WILMINGTON — Upon arrival at Wilmington High School, one can see a sea of brightly colored posters along the fence of the basketball court. Cries of “Let Us Play!” “Kids’ Mental Health Matters!” “Sports equals Good Mental Health!” and other such sentiments are hung along the fence. Though each poster is different, the message remains unanimous: “Bring back in-person school and sports.”
A vocal group of parents have continued the fight to advocate for in-person instruction in the Wilmington Public School District. These parents and students are unsatisfied with the way in which school is conducted in a post-pandemic world.
Wilmington is not the only town with unsatisfied parents, as these protests highlight a movement nation-wide by parents who want the reinstatement of in person instruction.
This group organized several protests, including one on Martin Luther King Day, which was covered by CBS Boston. These protests were organized on social media, such as Facebook, Twitter and Instagram.
The protest happened at 5:30 p.m. on Wednesday, Jan. 20, and lasted for a couple of hours. The small gathering of parents demonstrated COVID-safe protocol, such as social distancing between each other, and wearing masks.
The protestors chose the evening of Jan. 20 so they could be seen by the School Committee, who were convening that night for their 7 p.m. meeting. One of the parents was even scheduled to speak at the meeting, ready with a prepared statement, and her own research to back up her argument that, if done correctly, going to school in person can be done safely.
Though the passionate group was smaller than it was on Jan. 18, it consisted of parents from grades ranging from freshmen to seniors in high school, and sports from baseball to hockey. Protestors held more signs with messages like: “No more Zoom!” and “No More Google Meet!”
When asked about what they found to be wrong with their school guidelines, these parents expressed concern that their children simply aren’t interested in learning anymore, and staring at screens all day was severely impacting their mental health.
They also expressed concern and frustration over the lack of communication between the superintendent/school district and the parents. These parents believe that the schools are not being entirely honest about why they won’t reopen, citing CDC guidelines that allow schools to reopen safely, and wonder why the superintendent will not utilize these guidelines.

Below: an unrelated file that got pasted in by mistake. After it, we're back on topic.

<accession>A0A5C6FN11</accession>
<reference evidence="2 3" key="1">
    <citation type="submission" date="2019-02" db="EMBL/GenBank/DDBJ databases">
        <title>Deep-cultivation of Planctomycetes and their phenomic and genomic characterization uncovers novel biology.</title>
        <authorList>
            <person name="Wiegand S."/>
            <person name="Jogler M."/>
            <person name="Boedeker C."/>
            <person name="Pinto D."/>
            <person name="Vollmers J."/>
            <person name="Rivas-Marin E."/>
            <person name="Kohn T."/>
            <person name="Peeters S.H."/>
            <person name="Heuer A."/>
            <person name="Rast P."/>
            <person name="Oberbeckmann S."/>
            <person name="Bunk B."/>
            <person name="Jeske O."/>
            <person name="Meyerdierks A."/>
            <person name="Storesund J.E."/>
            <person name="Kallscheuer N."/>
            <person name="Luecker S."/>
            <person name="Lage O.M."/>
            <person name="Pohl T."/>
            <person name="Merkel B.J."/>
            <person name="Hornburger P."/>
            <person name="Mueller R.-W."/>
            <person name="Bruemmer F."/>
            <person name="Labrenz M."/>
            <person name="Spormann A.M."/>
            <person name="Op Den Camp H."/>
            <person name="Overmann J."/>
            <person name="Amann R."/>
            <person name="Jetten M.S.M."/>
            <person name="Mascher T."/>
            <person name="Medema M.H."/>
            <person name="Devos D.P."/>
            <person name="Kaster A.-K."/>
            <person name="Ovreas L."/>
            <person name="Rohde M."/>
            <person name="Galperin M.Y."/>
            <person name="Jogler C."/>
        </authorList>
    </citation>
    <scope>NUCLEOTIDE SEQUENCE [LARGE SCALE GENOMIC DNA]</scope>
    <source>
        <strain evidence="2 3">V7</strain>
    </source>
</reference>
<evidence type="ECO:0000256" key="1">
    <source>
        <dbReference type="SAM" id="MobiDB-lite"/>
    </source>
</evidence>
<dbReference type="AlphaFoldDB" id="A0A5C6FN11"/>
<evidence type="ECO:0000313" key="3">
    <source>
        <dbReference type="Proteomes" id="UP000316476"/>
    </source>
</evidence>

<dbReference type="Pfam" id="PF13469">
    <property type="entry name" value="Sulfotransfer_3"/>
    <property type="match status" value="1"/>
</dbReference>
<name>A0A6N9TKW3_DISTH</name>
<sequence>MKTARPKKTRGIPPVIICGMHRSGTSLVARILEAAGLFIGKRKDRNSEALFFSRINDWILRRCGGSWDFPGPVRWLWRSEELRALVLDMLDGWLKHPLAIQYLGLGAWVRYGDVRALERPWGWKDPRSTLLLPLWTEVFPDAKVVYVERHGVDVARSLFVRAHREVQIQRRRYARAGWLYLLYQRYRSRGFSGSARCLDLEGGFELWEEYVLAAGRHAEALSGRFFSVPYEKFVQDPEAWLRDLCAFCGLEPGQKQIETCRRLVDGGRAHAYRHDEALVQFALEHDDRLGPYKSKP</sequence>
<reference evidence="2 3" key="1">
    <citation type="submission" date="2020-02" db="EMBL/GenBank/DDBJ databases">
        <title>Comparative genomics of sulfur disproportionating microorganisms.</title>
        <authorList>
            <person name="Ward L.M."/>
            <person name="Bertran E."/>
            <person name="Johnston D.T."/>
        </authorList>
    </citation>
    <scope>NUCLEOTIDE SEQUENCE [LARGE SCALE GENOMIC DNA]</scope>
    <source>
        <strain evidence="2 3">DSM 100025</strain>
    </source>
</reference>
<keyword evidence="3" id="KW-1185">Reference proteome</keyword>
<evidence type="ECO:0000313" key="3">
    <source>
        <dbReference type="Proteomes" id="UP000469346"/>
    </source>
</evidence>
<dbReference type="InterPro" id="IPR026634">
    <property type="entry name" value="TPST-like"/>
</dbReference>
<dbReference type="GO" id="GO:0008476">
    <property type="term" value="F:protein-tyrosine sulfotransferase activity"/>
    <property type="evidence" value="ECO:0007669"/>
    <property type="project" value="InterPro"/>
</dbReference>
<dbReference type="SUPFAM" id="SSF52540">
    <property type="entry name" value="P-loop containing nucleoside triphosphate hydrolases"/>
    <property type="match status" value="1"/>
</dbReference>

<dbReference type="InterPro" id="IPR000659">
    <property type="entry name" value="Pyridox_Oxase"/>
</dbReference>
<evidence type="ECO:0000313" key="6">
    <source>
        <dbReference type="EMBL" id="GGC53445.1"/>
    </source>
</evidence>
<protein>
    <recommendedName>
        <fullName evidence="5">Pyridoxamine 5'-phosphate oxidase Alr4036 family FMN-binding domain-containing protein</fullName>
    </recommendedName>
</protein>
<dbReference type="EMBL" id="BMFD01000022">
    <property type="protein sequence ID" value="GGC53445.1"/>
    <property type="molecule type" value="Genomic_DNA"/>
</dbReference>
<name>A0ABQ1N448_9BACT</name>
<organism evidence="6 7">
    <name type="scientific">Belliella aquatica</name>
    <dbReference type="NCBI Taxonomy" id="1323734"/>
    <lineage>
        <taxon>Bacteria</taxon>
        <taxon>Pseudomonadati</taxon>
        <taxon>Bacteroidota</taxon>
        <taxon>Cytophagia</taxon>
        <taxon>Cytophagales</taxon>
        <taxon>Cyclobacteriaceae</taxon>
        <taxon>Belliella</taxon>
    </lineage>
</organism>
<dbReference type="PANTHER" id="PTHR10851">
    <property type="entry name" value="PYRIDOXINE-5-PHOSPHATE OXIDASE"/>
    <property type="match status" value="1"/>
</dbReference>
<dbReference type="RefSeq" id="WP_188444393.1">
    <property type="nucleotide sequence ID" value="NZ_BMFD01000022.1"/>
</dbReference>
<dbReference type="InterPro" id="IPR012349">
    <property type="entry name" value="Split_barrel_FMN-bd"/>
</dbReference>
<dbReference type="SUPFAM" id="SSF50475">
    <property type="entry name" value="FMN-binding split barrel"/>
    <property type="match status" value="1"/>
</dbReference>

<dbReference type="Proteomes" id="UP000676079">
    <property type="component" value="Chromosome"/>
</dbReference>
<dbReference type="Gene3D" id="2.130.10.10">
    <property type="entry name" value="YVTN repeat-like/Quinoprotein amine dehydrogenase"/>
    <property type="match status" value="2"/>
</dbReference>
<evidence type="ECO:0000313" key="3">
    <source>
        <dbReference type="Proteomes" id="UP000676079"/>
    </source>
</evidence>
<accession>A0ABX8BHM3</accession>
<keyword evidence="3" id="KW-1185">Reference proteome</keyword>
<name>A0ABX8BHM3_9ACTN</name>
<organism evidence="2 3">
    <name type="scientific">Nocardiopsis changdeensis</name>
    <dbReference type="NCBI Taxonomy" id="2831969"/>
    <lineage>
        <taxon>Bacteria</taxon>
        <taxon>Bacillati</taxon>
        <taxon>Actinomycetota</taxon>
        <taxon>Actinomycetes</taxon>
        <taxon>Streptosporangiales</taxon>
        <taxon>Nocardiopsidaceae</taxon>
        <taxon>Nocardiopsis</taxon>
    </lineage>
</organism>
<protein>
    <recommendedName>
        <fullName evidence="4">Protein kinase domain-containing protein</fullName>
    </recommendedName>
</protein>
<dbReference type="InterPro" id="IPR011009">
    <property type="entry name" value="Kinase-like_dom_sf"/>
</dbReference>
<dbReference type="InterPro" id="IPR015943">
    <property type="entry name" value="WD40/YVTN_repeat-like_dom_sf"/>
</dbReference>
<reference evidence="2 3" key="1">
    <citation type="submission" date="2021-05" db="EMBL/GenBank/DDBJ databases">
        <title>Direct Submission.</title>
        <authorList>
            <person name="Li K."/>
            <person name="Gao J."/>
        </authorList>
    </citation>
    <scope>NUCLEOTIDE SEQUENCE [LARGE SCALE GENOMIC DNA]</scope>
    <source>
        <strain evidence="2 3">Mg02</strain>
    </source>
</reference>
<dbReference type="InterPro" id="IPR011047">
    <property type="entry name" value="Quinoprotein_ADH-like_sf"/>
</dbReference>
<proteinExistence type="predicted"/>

Additionally, parents expressed confusion as to why their kids were able to work at places such as Market Basket but not go to school, stating that school should be a much safer place for them than behind a store register. And if they’re not at school, they’re out with friends, which poses a higher risk of COVID-19 than they would be at when they’re at school
Wilmington Public Schools has been switching back and forth between fully remote and a hybrid model due to different circumstances within the district.
Since going online, the parents have expressed frustration that these students are not getting enough face to face instruction, and worry that they are not getting the recommended 36 hours of direct student to teacher interaction.
When asked about their thoughts on Superintendent Dr. Glenn Brand, these parents expressed great dissatisfaction, calling for his resignation if he did not reinstate in-person instruction.
When asked how many days would they reasonably like their kids at school in person, they agreed five days a week.
When the subject of Gov. Charlie Baker’s announcement of weekly pooled COVID-19 testing becoming available to schools and school districts, some of these parents were also hesitant as to whether or not they wanted their kids tested for COVID-19.
Finally, when asked what they would want to say to the School Committee and the superintendent, they simply said, “School is safe. Get our kids back into school, for the sake of their mental health.”
As everyone may be sick of remote instruction, and of COVID-19, it is important for everyone to stay safe and follow state and federal guidelines to ensure the safety of others, and to ensure that we get back to normalcy sooner rather than later.